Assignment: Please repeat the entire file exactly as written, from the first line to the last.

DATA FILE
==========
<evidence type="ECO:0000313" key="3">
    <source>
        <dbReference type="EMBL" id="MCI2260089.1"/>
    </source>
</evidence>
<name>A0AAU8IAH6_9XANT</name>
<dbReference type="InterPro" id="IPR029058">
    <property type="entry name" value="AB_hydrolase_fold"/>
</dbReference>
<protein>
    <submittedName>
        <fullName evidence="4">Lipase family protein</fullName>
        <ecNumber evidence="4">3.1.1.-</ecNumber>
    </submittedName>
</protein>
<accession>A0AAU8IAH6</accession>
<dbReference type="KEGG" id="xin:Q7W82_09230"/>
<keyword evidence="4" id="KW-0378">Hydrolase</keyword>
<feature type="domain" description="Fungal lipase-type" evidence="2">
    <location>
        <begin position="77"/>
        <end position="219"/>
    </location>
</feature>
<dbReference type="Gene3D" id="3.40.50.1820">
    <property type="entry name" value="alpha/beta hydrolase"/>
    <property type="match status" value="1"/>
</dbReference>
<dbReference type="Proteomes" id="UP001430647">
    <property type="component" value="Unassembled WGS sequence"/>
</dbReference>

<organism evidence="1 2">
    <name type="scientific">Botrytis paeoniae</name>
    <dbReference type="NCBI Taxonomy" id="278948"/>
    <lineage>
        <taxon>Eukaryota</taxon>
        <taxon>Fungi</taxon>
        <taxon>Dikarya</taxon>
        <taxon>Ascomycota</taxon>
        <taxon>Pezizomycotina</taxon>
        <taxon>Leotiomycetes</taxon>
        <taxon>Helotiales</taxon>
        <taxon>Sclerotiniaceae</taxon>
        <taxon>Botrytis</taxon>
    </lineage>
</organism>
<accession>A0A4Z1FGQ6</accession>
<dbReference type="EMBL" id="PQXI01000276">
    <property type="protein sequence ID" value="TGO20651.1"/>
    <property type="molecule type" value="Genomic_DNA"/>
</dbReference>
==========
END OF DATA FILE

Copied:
<evidence type="ECO:0000313" key="3">
    <source>
        <dbReference type="EMBL" id="MCI2260089.1"/>
    </source>
</evidence>
<name>A0AAU8IAH6_9XANT</name>
<dbReference type="InterPro" id="IPR029058">
    <property type="entry name" value="AB_hydrolase_fold"/>
</dbReference>
<protein>
    <submittedName>
        <fullName evidence="4">Lipase family protein</fullName>
        <ecNumber evidence="4">3.1.1.-</ecNumber>
    </submittedName>
</protein>
<accession>A0AAU8IAH6</accession>
<dbReference type="KEGG" id="xin:Q7W82_09230"/>
<keyword evidence="4" id="KW-0378">Hydrolase</keyword>
<feature type="domain" description="Fungal lipase-type" evidence="2">
    <location>
        <begin position="77"/>
        <end position="219"/>
    </location>
</feature>
<dbReference type="Gene3D" id="3.40.50.1820">
    <property type="entry name" value="alpha/beta hydrolase"/>
    <property type="match status" value="1"/>
</dbReference>
<dbReference type="Proteomes" id="UP001430647">
    <property type="component" value="Unassembled WGS sequence"/>
</dbReference>

<organism evidence="1 2">
    <name type="scientific">Botrytis paeoniae</name>
    <dbReference type="NCBI Taxonomy" id="278948"/>
    <lineage>
        <taxon>Eukaryota</taxon>
        <taxon>Fungi</taxon>
        <taxon>Dikarya</taxon>
        <taxon>Ascomycota</taxon>
        <taxon>Pezizomycotina</taxon>
        <taxon>Leotiomycetes</taxon>
        <taxon>Helotiales</taxon>
        <taxon>Sclerotiniaceae</taxon>
        <taxon>Botrytis</taxon>
    </lineage>
</organism>
<accession>A0A4Z1FGQ6</accession>
<dbReference type="EMBL" id="PQXI01000276">
    <property type="protein sequence ID" value="TGO20651.1"/>
    <property type="molecule type" value="Genomic_DNA"/>
</dbReference>